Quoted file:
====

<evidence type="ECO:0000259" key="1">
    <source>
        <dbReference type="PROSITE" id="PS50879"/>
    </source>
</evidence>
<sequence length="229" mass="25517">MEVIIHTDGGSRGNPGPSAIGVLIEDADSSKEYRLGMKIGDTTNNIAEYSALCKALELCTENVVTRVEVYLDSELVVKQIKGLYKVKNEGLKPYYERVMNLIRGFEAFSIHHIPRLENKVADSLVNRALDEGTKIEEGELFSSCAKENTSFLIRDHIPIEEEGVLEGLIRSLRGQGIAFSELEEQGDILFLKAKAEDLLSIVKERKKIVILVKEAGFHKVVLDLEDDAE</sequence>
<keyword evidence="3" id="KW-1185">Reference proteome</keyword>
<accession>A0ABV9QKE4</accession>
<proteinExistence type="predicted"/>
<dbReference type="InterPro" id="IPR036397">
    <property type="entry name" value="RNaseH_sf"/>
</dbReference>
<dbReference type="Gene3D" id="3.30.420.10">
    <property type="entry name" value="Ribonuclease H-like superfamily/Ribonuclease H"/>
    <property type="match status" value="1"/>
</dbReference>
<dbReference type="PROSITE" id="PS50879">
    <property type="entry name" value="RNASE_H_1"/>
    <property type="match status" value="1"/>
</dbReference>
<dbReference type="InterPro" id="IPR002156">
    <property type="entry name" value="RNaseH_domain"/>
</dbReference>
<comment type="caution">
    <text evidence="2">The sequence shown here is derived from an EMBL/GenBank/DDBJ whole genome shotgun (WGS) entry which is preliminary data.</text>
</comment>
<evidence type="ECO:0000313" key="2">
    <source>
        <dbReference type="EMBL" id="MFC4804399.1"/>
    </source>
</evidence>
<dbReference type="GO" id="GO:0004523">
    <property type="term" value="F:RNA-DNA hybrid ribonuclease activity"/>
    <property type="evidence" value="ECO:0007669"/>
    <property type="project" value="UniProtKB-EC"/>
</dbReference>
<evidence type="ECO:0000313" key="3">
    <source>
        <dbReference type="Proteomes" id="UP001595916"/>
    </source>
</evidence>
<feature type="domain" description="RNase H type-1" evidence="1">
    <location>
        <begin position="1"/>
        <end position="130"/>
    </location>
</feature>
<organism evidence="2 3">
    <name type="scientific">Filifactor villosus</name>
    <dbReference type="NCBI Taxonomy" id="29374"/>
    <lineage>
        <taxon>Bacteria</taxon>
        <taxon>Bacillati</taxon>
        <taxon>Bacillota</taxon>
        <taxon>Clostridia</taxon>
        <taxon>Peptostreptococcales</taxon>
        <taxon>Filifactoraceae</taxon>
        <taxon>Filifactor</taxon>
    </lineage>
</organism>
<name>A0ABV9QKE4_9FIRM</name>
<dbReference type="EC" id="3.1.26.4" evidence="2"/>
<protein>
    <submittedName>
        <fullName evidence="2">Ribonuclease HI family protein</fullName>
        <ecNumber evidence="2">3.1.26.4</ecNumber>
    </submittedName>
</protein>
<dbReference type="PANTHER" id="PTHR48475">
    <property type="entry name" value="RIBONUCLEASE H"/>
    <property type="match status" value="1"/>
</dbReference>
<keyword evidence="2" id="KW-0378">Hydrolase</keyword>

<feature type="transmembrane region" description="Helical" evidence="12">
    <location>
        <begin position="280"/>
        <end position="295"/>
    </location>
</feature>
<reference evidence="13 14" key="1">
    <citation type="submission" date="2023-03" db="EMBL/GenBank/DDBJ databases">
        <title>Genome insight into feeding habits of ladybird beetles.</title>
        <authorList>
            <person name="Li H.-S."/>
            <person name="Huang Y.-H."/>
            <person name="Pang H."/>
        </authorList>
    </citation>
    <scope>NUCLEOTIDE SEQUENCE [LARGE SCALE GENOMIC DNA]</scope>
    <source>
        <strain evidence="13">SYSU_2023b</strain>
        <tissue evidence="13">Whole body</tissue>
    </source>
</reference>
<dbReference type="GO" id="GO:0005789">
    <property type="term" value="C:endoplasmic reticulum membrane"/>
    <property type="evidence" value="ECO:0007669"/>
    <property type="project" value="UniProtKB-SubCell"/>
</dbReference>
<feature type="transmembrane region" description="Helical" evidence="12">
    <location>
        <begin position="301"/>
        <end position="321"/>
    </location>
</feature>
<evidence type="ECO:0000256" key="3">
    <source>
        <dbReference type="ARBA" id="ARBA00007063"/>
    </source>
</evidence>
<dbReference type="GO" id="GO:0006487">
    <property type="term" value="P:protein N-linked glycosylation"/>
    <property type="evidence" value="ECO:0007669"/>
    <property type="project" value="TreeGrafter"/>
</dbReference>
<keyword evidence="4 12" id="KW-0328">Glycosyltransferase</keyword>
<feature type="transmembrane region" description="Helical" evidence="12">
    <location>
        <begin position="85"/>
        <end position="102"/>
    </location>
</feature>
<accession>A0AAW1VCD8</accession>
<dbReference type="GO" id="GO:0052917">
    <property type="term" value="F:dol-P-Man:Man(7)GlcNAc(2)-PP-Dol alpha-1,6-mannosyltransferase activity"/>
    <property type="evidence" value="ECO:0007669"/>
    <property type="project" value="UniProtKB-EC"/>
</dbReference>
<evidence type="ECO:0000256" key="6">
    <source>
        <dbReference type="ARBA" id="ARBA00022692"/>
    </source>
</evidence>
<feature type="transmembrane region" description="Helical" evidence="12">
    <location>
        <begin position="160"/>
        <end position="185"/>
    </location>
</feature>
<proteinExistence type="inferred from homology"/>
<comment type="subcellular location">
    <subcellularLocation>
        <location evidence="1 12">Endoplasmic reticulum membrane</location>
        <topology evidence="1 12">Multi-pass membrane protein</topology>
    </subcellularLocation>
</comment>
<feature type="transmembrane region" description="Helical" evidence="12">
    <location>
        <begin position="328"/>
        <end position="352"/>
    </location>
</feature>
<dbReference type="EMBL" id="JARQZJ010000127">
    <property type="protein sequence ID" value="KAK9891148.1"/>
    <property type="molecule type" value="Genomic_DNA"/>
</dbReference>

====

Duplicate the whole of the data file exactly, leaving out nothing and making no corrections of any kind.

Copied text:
<evidence type="ECO:0000259" key="1">
    <source>
        <dbReference type="PROSITE" id="PS50879"/>
    </source>
</evidence>
<sequence length="229" mass="25517">MEVIIHTDGGSRGNPGPSAIGVLIEDADSSKEYRLGMKIGDTTNNIAEYSALCKALELCTENVVTRVEVYLDSELVVKQIKGLYKVKNEGLKPYYERVMNLIRGFEAFSIHHIPRLENKVADSLVNRALDEGTKIEEGELFSSCAKENTSFLIRDHIPIEEEGVLEGLIRSLRGQGIAFSELEEQGDILFLKAKAEDLLSIVKERKKIVILVKEAGFHKVVLDLEDDAE</sequence>
<keyword evidence="3" id="KW-1185">Reference proteome</keyword>
<accession>A0ABV9QKE4</accession>
<proteinExistence type="predicted"/>
<dbReference type="InterPro" id="IPR036397">
    <property type="entry name" value="RNaseH_sf"/>
</dbReference>
<dbReference type="Gene3D" id="3.30.420.10">
    <property type="entry name" value="Ribonuclease H-like superfamily/Ribonuclease H"/>
    <property type="match status" value="1"/>
</dbReference>
<dbReference type="PROSITE" id="PS50879">
    <property type="entry name" value="RNASE_H_1"/>
    <property type="match status" value="1"/>
</dbReference>
<dbReference type="InterPro" id="IPR002156">
    <property type="entry name" value="RNaseH_domain"/>
</dbReference>
<comment type="caution">
    <text evidence="2">The sequence shown here is derived from an EMBL/GenBank/DDBJ whole genome shotgun (WGS) entry which is preliminary data.</text>
</comment>
<evidence type="ECO:0000313" key="2">
    <source>
        <dbReference type="EMBL" id="MFC4804399.1"/>
    </source>
</evidence>
<dbReference type="GO" id="GO:0004523">
    <property type="term" value="F:RNA-DNA hybrid ribonuclease activity"/>
    <property type="evidence" value="ECO:0007669"/>
    <property type="project" value="UniProtKB-EC"/>
</dbReference>
<evidence type="ECO:0000313" key="3">
    <source>
        <dbReference type="Proteomes" id="UP001595916"/>
    </source>
</evidence>
<feature type="domain" description="RNase H type-1" evidence="1">
    <location>
        <begin position="1"/>
        <end position="130"/>
    </location>
</feature>
<organism evidence="2 3">
    <name type="scientific">Filifactor villosus</name>
    <dbReference type="NCBI Taxonomy" id="29374"/>
    <lineage>
        <taxon>Bacteria</taxon>
        <taxon>Bacillati</taxon>
        <taxon>Bacillota</taxon>
        <taxon>Clostridia</taxon>
        <taxon>Peptostreptococcales</taxon>
        <taxon>Filifactoraceae</taxon>
        <taxon>Filifactor</taxon>
    </lineage>
</organism>
<name>A0ABV9QKE4_9FIRM</name>
<dbReference type="EC" id="3.1.26.4" evidence="2"/>
<protein>
    <submittedName>
        <fullName evidence="2">Ribonuclease HI family protein</fullName>
        <ecNumber evidence="2">3.1.26.4</ecNumber>
    </submittedName>
</protein>
<dbReference type="PANTHER" id="PTHR48475">
    <property type="entry name" value="RIBONUCLEASE H"/>
    <property type="match status" value="1"/>
</dbReference>
<keyword evidence="2" id="KW-0378">Hydrolase</keyword>

<feature type="transmembrane region" description="Helical" evidence="12">
    <location>
        <begin position="280"/>
        <end position="295"/>
    </location>
</feature>
<reference evidence="13 14" key="1">
    <citation type="submission" date="2023-03" db="EMBL/GenBank/DDBJ databases">
        <title>Genome insight into feeding habits of ladybird beetles.</title>
        <authorList>
            <person name="Li H.-S."/>
            <person name="Huang Y.-H."/>
            <person name="Pang H."/>
        </authorList>
    </citation>
    <scope>NUCLEOTIDE SEQUENCE [LARGE SCALE GENOMIC DNA]</scope>
    <source>
        <strain evidence="13">SYSU_2023b</strain>
        <tissue evidence="13">Whole body</tissue>
    </source>
</reference>
<dbReference type="GO" id="GO:0005789">
    <property type="term" value="C:endoplasmic reticulum membrane"/>
    <property type="evidence" value="ECO:0007669"/>
    <property type="project" value="UniProtKB-SubCell"/>
</dbReference>
<feature type="transmembrane region" description="Helical" evidence="12">
    <location>
        <begin position="301"/>
        <end position="321"/>
    </location>
</feature>
<evidence type="ECO:0000256" key="3">
    <source>
        <dbReference type="ARBA" id="ARBA00007063"/>
    </source>
</evidence>
<dbReference type="GO" id="GO:0006487">
    <property type="term" value="P:protein N-linked glycosylation"/>
    <property type="evidence" value="ECO:0007669"/>
    <property type="project" value="TreeGrafter"/>
</dbReference>
<keyword evidence="4 12" id="KW-0328">Glycosyltransferase</keyword>
<feature type="transmembrane region" description="Helical" evidence="12">
    <location>
        <begin position="85"/>
        <end position="102"/>
    </location>
</feature>
<accession>A0AAW1VCD8</accession>
<dbReference type="GO" id="GO:0052917">
    <property type="term" value="F:dol-P-Man:Man(7)GlcNAc(2)-PP-Dol alpha-1,6-mannosyltransferase activity"/>
    <property type="evidence" value="ECO:0007669"/>
    <property type="project" value="UniProtKB-EC"/>
</dbReference>
<evidence type="ECO:0000256" key="6">
    <source>
        <dbReference type="ARBA" id="ARBA00022692"/>
    </source>
</evidence>
<feature type="transmembrane region" description="Helical" evidence="12">
    <location>
        <begin position="160"/>
        <end position="185"/>
    </location>
</feature>
<proteinExistence type="inferred from homology"/>
<comment type="subcellular location">
    <subcellularLocation>
        <location evidence="1 12">Endoplasmic reticulum membrane</location>
        <topology evidence="1 12">Multi-pass membrane protein</topology>
    </subcellularLocation>
</comment>
<feature type="transmembrane region" description="Helical" evidence="12">
    <location>
        <begin position="328"/>
        <end position="352"/>
    </location>
</feature>
<dbReference type="EMBL" id="JARQZJ010000127">
    <property type="protein sequence ID" value="KAK9891148.1"/>
    <property type="molecule type" value="Genomic_DNA"/>
</dbReference>